AER proposed during the proceeding to meet an overall SO2 annual emission rate of 0.35 lb/mmBtu from 2013 through 2019, lowered from 0.38 lb/mmBtu. AER will meet this revised rate by not operating the Hutsonville and Meredosia stations during the variance term. AER will also operate FGD systems at the Duck Creek and Coffeen stations at a higher level of control. Specifically, AER will operate the FGD systems at a 98%-99% SO2 removal rate rather than 95%.

Under the MPS, as amended by the recent variance, AER is required to reduce mercury and NOx emissions by 2015 and SO2 emissions by the end of 2019. The board’s Sept. 20 variance gives AER additional time for economic recovery and related power price improvements necessary to support scrubber installations and other pollution controls at some of AER’s energy centers in Illinois. To comply with the MPS and other air emissions programs, Genco and AERG are installing equipment designed to reduce emissions of mercury, NOx, and SO2. Genco and AERG have installed a total of three scrubbers at two plants. Two additional scrubbers are being constructed at Newton, though at a much slower pace than before due to the board-approved variance.

Duck Creek, so far, the only coal plant to get a writedown

In light of the depressed power markets, the Ameren companies looked at the book values of the Illinois merchant plants. Under the applicable accounting guidance, if undiscounted future cash flows from these long-lived assets exceed their carrying values, the assets are deemed unimpaired, and no impairment loss is recognized, even if the carrying values of the assets exceed estimated fair values. Only AERG’s Duck Creek coal plant’s carrying value exceeded its estimated undiscounted future cash flows. As a result, Ameren earlier this year recorded a noncash pretax asset impairment charge of $628m to reduce the carrying value of Duck Creek to its estimated fair value. Key assumptions used in the determination of estimated undiscounted cash flows of the Merchant Generation and Genco long-lived assets tested for impairment included the forward price projections for energy and fuel costs, the expected life of the energy center, environmental compliance costs and strategies, and operating costs.

After the impairment of the Duck Creek energy center, Merchant Generation and Genco believed the carrying value of their energy centers exceeded their estimated fair values by an amount significantly in excess of $1bn. “Merchant Generation and Genco will continue to monitor the market price for power and the related impact on electric margin and other events or changes in circumstances that indicate that the carrying value of their energy centers may not be recoverable as compared to their undiscounted cash flows,” the Form 10-Q said. “Merchant Generation and Genco could recognize additional, material long-lived asset impairment charges in the future as a result of factors outside their control, such as changes in power or fuel costs, administrative action or inaction by regulatory agencies and new environmental laws and regulations that could reduce the expected useful lives of Merchant Generation’s and Genco’s energy centers, and also as a result of factors that may be within their control, such as a failure to achieve forecasted operating results and cash flows, unfavorable changes in forecasted operating results and cash flows, or decisions to shut down, mothball or sell their energy centers.”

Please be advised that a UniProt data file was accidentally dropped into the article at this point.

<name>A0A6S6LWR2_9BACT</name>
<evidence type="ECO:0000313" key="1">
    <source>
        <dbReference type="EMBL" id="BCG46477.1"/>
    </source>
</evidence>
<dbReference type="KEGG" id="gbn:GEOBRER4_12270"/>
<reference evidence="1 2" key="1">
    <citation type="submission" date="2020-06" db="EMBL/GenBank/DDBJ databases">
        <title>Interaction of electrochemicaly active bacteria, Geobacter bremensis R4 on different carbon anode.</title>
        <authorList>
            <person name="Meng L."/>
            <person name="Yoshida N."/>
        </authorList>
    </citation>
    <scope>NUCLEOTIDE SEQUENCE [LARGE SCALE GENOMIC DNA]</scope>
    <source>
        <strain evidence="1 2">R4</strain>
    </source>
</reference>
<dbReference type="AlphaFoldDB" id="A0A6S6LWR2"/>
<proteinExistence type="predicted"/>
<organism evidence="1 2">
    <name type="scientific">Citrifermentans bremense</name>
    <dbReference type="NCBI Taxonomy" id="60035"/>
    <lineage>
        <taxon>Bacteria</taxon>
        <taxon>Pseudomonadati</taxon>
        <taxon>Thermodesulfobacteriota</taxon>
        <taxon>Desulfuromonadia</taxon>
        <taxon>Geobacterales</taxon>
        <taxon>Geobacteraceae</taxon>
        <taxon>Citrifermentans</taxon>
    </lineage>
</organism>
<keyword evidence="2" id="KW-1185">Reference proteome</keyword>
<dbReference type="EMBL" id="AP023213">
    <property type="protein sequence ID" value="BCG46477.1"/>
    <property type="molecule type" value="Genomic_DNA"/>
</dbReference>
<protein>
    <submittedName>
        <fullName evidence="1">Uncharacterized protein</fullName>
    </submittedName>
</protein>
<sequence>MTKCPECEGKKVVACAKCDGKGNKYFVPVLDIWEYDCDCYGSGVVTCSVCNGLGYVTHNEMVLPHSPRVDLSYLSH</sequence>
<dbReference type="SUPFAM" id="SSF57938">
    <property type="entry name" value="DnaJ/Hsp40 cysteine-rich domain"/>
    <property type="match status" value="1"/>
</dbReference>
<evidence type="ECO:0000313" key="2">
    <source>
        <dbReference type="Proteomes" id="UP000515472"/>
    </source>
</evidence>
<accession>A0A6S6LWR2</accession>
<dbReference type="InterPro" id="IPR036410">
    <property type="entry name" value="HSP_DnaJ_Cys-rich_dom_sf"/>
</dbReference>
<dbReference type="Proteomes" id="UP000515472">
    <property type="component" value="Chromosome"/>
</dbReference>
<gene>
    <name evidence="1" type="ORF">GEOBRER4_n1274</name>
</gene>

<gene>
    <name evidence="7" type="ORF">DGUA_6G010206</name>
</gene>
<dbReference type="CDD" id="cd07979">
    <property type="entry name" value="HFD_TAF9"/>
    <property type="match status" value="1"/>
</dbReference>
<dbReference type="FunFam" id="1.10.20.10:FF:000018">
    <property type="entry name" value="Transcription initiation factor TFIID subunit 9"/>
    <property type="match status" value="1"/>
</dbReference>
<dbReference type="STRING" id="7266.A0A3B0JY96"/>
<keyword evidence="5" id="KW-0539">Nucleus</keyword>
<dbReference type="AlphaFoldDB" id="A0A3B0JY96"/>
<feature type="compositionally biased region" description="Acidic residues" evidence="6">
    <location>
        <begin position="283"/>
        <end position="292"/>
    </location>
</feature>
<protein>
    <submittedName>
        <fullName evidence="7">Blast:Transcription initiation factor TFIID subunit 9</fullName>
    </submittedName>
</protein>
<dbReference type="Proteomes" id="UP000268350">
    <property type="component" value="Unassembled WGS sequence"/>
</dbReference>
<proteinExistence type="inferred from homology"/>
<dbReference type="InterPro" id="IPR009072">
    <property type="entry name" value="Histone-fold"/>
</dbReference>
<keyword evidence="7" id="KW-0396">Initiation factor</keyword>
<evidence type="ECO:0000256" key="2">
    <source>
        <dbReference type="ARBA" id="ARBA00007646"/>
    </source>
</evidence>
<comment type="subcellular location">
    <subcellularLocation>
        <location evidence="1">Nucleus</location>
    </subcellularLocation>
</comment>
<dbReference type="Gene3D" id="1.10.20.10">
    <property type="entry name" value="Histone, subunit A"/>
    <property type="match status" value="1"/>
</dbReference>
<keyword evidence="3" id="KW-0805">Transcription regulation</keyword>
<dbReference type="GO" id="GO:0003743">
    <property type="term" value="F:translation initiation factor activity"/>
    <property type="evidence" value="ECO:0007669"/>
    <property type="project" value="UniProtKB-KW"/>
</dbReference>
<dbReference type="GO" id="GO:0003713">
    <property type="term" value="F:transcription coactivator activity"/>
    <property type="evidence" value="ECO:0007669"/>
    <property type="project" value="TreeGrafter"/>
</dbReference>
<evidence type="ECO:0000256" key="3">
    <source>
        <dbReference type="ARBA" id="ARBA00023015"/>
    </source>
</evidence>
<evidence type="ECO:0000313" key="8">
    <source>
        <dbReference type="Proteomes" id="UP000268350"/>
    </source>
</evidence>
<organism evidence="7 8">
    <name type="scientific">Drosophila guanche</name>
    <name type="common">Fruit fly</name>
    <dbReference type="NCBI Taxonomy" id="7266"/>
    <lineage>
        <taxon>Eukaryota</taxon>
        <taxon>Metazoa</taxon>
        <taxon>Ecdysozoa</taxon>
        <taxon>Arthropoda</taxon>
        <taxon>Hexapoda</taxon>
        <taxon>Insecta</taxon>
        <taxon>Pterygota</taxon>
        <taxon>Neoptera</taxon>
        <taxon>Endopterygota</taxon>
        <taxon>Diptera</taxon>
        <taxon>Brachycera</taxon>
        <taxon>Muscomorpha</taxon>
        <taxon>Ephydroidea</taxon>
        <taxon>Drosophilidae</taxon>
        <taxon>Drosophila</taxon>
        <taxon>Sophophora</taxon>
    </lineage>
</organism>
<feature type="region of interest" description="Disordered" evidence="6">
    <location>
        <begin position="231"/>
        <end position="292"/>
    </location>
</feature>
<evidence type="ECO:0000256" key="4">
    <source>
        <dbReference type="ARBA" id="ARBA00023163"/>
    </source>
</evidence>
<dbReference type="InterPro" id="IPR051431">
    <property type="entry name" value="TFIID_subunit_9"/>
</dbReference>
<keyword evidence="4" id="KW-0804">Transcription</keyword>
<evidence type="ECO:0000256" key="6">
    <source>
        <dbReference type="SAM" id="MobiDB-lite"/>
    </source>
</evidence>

The Merchant Generation segment expects to have available generation from its coal-fired plants of 32.5 million megawatthours in any given year (Genco – 24.5 million). However, based on currently expected power prices, the Merchant Generation segment expects to generate about 26 million (Genco – 19 million) megawatthours, which includes generation from non-coal-fired energy centers, in 2012.

Merchant Generation is a financial reporting segment consisting primarily of the operations or activities of AER, including Genco and AERG.

About Barry Cassell 20414 Articles
Barry Cassell is Chief Analyst for GenerationHub covering coal and emission controls issues, projects and policy. He has covered the coal and power generation industry for more than 24 years, beginning in November 2011 at GenerationHub and prior to that as editor of SNL Energy’s Coal Report. He was formerly with Coal Outlook for 15 years as the publication’s editor and contributing writer, and prior to that he was editor of Coal & Synfuels Technology and associate editor of The Energy Report. He has a bachelor’s degree from Central Michigan University.